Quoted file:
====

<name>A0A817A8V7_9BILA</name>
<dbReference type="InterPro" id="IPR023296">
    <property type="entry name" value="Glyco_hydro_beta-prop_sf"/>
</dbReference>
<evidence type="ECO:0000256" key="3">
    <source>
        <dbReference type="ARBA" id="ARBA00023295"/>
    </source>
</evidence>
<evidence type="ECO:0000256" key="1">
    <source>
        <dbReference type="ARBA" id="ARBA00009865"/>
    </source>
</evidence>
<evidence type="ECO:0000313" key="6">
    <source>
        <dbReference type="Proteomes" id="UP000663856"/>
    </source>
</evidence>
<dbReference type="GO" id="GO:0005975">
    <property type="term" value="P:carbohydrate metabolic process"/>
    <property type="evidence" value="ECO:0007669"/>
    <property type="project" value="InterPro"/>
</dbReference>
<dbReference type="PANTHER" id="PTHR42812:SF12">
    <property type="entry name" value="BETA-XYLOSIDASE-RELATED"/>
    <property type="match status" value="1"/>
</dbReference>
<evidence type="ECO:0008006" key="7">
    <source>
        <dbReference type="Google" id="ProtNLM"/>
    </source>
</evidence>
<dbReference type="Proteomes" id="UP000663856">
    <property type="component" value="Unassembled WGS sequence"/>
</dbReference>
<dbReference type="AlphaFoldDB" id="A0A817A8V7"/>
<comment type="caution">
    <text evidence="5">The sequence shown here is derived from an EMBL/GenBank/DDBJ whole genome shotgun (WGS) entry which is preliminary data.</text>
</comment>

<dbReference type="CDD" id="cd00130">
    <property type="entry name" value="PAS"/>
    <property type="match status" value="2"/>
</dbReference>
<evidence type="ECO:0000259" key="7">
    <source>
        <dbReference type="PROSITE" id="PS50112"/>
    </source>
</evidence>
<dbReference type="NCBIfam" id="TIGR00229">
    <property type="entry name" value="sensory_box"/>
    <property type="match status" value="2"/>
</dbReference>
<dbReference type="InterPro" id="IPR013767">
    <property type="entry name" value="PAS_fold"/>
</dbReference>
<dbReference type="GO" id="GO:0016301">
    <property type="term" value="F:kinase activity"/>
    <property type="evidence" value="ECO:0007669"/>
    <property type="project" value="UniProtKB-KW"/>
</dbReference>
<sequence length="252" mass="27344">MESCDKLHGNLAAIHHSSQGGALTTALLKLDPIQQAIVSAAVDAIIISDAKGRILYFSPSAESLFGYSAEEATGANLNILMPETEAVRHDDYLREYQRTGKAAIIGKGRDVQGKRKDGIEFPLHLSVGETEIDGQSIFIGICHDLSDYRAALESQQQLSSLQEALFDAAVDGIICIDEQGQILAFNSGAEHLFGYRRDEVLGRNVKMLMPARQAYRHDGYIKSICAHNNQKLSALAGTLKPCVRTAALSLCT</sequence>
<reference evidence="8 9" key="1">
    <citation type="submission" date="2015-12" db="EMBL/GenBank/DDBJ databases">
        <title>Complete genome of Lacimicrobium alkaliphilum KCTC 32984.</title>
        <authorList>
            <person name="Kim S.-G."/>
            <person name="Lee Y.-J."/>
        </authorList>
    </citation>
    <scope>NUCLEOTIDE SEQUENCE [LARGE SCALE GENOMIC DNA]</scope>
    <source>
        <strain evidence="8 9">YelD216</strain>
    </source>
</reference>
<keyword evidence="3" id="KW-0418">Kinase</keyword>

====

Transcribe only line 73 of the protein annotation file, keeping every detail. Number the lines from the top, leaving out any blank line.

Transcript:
        <strain evidence="8 9">YelD216</strain>